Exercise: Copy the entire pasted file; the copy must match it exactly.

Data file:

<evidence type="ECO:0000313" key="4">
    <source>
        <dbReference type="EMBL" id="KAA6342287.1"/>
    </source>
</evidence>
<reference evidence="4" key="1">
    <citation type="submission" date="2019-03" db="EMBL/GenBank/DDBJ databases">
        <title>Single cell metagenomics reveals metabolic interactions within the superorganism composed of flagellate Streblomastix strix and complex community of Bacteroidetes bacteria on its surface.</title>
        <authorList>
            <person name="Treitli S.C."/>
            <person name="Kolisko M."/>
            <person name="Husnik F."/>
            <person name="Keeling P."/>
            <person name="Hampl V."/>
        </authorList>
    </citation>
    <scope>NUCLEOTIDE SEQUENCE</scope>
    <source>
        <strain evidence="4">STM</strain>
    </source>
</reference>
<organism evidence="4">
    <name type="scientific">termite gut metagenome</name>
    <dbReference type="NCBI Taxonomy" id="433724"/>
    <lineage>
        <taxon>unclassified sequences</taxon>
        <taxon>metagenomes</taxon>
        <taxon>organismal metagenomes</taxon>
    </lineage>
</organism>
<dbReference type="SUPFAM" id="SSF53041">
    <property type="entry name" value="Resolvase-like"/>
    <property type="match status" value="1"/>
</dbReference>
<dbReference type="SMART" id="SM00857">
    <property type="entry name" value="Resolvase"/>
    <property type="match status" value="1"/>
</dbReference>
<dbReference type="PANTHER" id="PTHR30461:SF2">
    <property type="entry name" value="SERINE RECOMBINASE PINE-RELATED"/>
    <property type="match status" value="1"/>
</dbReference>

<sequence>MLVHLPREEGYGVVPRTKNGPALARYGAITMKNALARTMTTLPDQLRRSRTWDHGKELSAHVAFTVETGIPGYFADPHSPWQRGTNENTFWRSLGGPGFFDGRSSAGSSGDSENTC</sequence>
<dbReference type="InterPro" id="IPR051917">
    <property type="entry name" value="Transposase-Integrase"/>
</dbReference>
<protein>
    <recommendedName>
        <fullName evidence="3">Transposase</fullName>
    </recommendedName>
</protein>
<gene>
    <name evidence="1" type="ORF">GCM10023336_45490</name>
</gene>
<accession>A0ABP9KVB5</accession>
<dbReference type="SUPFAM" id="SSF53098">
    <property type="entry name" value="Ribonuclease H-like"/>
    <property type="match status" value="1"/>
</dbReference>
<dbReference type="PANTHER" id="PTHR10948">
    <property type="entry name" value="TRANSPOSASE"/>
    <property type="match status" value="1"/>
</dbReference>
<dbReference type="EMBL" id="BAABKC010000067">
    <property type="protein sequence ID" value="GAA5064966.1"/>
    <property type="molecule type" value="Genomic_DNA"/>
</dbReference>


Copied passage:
<evidence type="ECO:0000313" key="4">
    <source>
        <dbReference type="EMBL" id="KAA6342287.1"/>
    </source>
</evidence>
<reference evidence="4" key="1">
    <citation type="submission" date="2019-03" db="EMBL/GenBank/DDBJ databases">
        <title>Single cell metagenomics reveals metabolic interactions within the superorganism composed of flagellate Streblomastix strix and complex community of Bacteroidetes bacteria on its surface.</title>
        <authorList>
            <person name="Treitli S.C."/>
            <person name="Kolisko M."/>
            <person name="Husnik F."/>
            <person name="Keeling P."/>
            <person name="Hampl V."/>
        </authorList>
    </citation>
    <scope>NUCLEOTIDE SEQUENCE</scope>
    <source>
        <strain evidence="4">STM</strain>
    </source>
</reference>
<organism evidence="4">
    <name type="scientific">termite gut metagenome</name>
    <dbReference type="NCBI Taxonomy" id="433724"/>
    <lineage>
        <taxon>unclassified sequences</taxon>
        <taxon>metagenomes</taxon>
        <taxon>organismal metagenomes</taxon>
    </lineage>
</organism>
<dbReference type="SUPFAM" id="SSF53041">
    <property type="entry name" value="Resolvase-like"/>
    <property type="match status" value="1"/>
</dbReference>
<dbReference type="SMART" id="SM00857">
    <property type="entry name" value="Resolvase"/>
    <property type="match status" value="1"/>
</dbReference>
<dbReference type="PANTHER" id="PTHR30461:SF2">
    <property type="entry name" value="SERINE RECOMBINASE PINE-RELATED"/>
    <property type="match status" value="1"/>
</dbReference>

<sequence>MLVHLPREEGYGVVPRTKNGPALARYGAITMKNALARTMTTLPDQLRRSRTWDHGKELSAHVAFTVETGIPGYFADPHSPWQRGTNENTFWRSLGGPGFFDGRSSAGSSGDSENTC</sequence>
<dbReference type="InterPro" id="IPR051917">
    <property type="entry name" value="Transposase-Integrase"/>
</dbReference>
<protein>
    <recommendedName>
        <fullName evidence="3">Transposase</fullName>
    </recommendedName>
</protein>
<gene>
    <name evidence="1" type="ORF">GCM10023336_45490</name>
</gene>
<accession>A0ABP9KVB5</accession>
<dbReference type="SUPFAM" id="SSF53098">
    <property type="entry name" value="Ribonuclease H-like"/>
    <property type="match status" value="1"/>
</dbReference>
<dbReference type="PANTHER" id="PTHR10948">
    <property type="entry name" value="TRANSPOSASE"/>
    <property type="match status" value="1"/>
</dbReference>
<dbReference type="EMBL" id="BAABKC010000067">
    <property type="protein sequence ID" value="GAA5064966.1"/>
    <property type="molecule type" value="Genomic_DNA"/>
</dbReference>